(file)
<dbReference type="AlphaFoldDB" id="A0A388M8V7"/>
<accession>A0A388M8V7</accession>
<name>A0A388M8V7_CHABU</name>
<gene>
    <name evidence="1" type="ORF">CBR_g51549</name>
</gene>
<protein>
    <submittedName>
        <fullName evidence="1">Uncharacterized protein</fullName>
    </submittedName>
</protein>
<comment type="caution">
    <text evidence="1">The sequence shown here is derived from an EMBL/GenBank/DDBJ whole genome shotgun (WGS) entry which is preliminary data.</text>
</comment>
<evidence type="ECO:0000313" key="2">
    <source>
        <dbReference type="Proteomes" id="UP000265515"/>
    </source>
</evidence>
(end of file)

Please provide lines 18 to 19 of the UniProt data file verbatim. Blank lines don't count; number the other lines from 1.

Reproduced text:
    </source>
</evidence>